During the startup, `pwsh` creates a `Task` of the update check work,
but delays the task run for 3 seconds by using `Task.Delay(3000)`.
The typical startup time for `pwsh` with a moderate size profile should be less than 1 second.
Given that, I guess it's reasonable to delay the update check work for 3 seconds,

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@iSazonov

iSazonov Jun 6, 2019

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Suggested change
Given that, I guess it's reasonable to delay the update check work for 3 seconds,
Given that, it's reasonable to delay the update check work for 3 seconds,
and the update check related files for that version of `pwsh` are put there exclusively.
In this way, the update information for different versions of `pwsh` doesn't interfere with each other.

- Windows: `$env:LOCALAPPDATA\Microsoft\PowerShell\6.2.0`

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@iSazonov

iSazonov Jun 6, 2019

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Why do we need the folder? We could place all information in the file name based on GitCommitId.
Then we could compare the file GitCommitId and current PowerShell process GitCommitId. Also we could update LastWriteTimestamp (if we done success internet check) instead of creating todayDoneFileName file.
If update task will need to do internet check it will try to lock the file. If success it do the check. Otherwise skip (another process already do the check.)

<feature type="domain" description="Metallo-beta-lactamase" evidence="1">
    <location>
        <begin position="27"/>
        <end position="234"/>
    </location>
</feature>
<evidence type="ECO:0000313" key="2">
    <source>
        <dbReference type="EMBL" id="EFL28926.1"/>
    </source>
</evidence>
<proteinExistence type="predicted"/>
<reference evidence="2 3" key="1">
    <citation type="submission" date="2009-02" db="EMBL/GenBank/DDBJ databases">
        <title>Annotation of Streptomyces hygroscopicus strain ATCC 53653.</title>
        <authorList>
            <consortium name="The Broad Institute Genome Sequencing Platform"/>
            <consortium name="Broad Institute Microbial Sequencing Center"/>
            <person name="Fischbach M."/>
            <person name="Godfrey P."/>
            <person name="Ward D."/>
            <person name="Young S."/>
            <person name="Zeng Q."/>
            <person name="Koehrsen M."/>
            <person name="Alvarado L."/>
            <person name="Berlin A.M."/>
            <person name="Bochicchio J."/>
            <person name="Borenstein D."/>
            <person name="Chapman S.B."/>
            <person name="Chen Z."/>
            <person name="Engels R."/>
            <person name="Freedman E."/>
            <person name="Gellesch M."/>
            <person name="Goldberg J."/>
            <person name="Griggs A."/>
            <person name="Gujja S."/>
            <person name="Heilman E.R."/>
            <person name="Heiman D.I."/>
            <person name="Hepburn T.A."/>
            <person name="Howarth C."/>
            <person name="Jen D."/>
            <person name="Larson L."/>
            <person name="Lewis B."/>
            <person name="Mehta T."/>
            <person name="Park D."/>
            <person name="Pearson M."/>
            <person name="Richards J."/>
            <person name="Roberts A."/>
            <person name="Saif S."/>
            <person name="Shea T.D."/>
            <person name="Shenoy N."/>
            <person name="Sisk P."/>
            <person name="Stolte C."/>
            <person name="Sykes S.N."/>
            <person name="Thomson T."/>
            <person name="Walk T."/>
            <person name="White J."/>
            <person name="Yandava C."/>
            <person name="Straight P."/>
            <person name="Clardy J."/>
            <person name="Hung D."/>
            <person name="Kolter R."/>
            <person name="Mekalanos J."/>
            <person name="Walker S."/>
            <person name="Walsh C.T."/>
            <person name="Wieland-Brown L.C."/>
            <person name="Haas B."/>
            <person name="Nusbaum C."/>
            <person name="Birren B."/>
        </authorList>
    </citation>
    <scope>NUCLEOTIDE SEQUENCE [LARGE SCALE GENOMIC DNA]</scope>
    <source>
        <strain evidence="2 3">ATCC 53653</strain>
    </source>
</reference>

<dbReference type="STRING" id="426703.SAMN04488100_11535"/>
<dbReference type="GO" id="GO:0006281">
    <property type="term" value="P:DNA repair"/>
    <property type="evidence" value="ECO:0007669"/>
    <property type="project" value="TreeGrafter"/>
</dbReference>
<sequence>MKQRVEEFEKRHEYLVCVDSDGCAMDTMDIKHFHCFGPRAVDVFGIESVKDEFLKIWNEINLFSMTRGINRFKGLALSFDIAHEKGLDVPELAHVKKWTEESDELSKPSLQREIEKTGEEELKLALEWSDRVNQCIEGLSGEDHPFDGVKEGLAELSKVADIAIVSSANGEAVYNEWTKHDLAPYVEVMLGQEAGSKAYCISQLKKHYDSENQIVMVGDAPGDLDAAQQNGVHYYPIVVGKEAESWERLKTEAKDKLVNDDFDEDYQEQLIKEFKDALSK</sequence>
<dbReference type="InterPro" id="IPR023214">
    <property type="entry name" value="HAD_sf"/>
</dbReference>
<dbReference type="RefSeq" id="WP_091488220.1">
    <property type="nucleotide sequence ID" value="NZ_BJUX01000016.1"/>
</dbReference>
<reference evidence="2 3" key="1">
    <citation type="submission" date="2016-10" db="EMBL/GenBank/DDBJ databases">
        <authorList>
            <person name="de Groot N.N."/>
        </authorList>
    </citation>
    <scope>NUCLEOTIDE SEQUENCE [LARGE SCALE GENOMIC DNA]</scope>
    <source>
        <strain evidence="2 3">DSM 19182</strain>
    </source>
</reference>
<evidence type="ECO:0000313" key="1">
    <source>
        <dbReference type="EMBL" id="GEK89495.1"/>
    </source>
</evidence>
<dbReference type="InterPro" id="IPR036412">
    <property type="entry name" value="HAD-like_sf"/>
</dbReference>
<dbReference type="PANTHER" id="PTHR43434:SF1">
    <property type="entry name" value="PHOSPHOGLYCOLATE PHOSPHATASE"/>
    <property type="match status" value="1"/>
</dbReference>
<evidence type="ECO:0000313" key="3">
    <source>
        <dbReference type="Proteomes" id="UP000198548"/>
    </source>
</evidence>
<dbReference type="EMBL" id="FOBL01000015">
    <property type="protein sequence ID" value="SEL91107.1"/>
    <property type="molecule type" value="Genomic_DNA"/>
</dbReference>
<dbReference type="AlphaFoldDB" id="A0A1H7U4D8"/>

It would be much better if we can have the latest release/pre-release information stored in a well-known URL,
to make the query easier and take less time.
- GitHub API doesn't support querying for the latest pre-release,
so we need to hit the 'get-all-releases' API `https://api.github.com/repos/PowerShell/PowerShell/releases`.

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@iSazonov

iSazonov Jun 6, 2019

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We could query our custom tools/metadata.json file at first step. It is more simple and fast.
This allow us to trigger new versions in moderated way (after we check that new packages was published and work well).

and thus the deserialization is expensive, taking about 650 ms on my dev machine.
We only care about the `tag_name` and `published_at` attributes,
so it would be desirable to optimize the deserialization to skip the unneeded.
- If there is a new update, create the file `_update_<version>_<publish-date>` if one doesn't exists yet;

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@iSazonov

iSazonov Jun 6, 2019

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As I mentioned above I think we could pack all information in name of one file.

@adityapatwardhan

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commented Jul 16, 2019

@daxian-dbw Should we have a different message mentioning a security update is available for GA releases? The urgency of updating a preview v/s a GA with security patch is different.

@daxian-dbw

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commented Aug 5, 2019

@adityapatwardhan Is there a way to know a release is a security release by querying GitHub/release? Or do we need to have a back end to provide that information?

@joeyaiello joeyaiello added this to the 7.0-Consider milestone Aug 12, 2019